Despite my many flaws, I do have at least one thing going for me: consistency. Since I was probably around 18 I have always had the same lofty goals laid out at the beginning of the new year. I suppose even earlier than that I was fond of including “losing weight” on that list. I have a lot of nostalgia tied to that idea of weight loss. It was always exciting to start out on a new path with high hopes of finally achieving my “dream body,” even though it usually ended in devastation, self-hatred, and disappointment. Yet now, having recently pulled myself out of a debilitating eating disorder, I am at a bit of a loss as to what goals to set for myself.
As soon as I sit down to contemplate what I’d like to improve on, the first things that immediately pop up are diet, exercise, and weight loss. While the wording of these goals is no where near as toxic and self-shaming as they used to be, I still worry they are unhealthy. Even when I feel like I have the best intentions and am coming from a self-loving, health conscious mindset, I fear that subconsciously there may be something more sinister at play. It honestly feels like I have a mild form of PTSD from what I’ve made myself go through with food. Now even my goal of switching back to black coffee so I stop using artificial sweeteners sparks fear. Any mild analysis or consideration of my eating or exercise habits has become a huge stressor for me.
Trying to set new goals for myself has really emphasized just how much my life has been centered around food for basically as long as I can remember. Now my only options seem to be feeding my negative body image with unhealthy expectations or utterly disregarding the idea of physical health and nutrition. Both seem like terrifying extremes, but I don’t know how to find a healthy middle ground. Even setting small reasonable goals makes me fearful I’ll end up taking it too far or start paying too much attention to my appearance again.
The holidays (especially this year, having gone to TWO immaculate vegan Thanksgiving feasts) has not been very helpful. Although I am quite proud of myself for not even entertaining the idea of throwing it all up, despite being so stuffed I felt like I was going to die on Thursday. Even so, looking back on all of the bread, pastries, and wine I’ve had has me feeling puffy and grotesque. I’m trying really hard not to care. Still I can’t seem to shake this gnawing sensation of dread from creeping in again and again.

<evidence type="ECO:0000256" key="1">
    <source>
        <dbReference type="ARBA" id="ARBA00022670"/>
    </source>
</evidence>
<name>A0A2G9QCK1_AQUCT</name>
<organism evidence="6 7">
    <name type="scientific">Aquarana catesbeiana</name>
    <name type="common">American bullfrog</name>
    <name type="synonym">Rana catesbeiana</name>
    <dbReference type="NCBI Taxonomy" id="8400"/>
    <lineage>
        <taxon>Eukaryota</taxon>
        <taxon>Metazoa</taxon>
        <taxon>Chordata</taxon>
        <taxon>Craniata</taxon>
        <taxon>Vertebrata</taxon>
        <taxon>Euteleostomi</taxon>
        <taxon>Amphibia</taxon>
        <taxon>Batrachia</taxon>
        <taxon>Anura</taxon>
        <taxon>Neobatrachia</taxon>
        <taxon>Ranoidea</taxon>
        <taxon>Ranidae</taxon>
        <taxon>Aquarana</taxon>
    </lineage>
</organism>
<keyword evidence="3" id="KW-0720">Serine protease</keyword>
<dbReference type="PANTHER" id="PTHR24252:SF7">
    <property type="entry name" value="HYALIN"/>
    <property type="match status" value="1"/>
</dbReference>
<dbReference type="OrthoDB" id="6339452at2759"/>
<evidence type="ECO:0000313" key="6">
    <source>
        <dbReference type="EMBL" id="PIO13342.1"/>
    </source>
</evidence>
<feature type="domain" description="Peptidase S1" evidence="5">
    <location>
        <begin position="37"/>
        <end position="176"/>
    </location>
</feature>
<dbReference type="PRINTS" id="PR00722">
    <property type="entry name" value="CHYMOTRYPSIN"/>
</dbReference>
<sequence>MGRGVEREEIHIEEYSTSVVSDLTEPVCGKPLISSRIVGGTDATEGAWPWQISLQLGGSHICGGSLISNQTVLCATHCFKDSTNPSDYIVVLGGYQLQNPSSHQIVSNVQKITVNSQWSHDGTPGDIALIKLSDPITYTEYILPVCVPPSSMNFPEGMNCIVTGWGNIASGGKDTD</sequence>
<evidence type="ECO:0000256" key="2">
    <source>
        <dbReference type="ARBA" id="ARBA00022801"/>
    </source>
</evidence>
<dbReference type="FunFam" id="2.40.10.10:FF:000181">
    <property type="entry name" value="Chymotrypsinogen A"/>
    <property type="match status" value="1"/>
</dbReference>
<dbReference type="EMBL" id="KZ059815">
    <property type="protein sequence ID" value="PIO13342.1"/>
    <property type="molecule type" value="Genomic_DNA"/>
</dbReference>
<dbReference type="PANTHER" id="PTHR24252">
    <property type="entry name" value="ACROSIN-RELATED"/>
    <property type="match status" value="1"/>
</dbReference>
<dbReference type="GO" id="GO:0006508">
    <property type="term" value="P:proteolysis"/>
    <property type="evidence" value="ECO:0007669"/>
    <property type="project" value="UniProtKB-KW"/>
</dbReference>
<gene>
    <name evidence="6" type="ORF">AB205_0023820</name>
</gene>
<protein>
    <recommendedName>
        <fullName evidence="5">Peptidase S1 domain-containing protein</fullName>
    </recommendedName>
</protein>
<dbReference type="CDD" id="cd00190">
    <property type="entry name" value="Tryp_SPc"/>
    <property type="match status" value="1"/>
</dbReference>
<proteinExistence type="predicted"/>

I have been wanting to deepen my yoga practice, particularly regarding the philosophy, and I’m hoping that will help me overcome this dilemma. While brahmacharya is traditionally interpreted to mean sexual abstinence, in my yoga teacher training we used it to mean moderation. While I struggle with most if not all of the yamas and niyamas in yoga, brahmacharya is a particular challenge to me. I believe total abstinence of something is easier than practicing balance and moderation. I find it far easier to never eat potato chips or cookies than to have just a few. Despite the deliciousness and various health benefits of nuts, I absolutely never buy them because the serving size is so ridiculously small. For this reason, I usually don’t even keep snacking foods around my house. If I’m going to eat them, I’m going to eat them all, and anything less almost doesn’t seem worth the effort.
I am hopeful that altering my eating habits through the guidance of my spiritual practice will help me maintain mentally healthy expectations and intentions. And I suppose I have good cause to believe this may be true. Practicing mindful eating for at least one meal a day has helped me foster a much better relationship with food and the hunger/satiety signals my body sends me. Unfortunately I’ve fallen out of eating everything mindfully simply because I so enjoy that cozy, brain dead state of watching Netflix while simultaneously stuffing my face. That has been a cherished eating tradition since watching TV from my childhood dining room table.
I suppose like most things, navigating this delicate situation is going to require a lot of trial and error. For now, I am going to do my best to stay mindful and not be too hard on myself for the hiccups and stumbles I encounter along the way. If anyone reading this is struggling in the same way or perhaps has had experience with this issue in the past, I would love to hear any suggestions you may have to offer.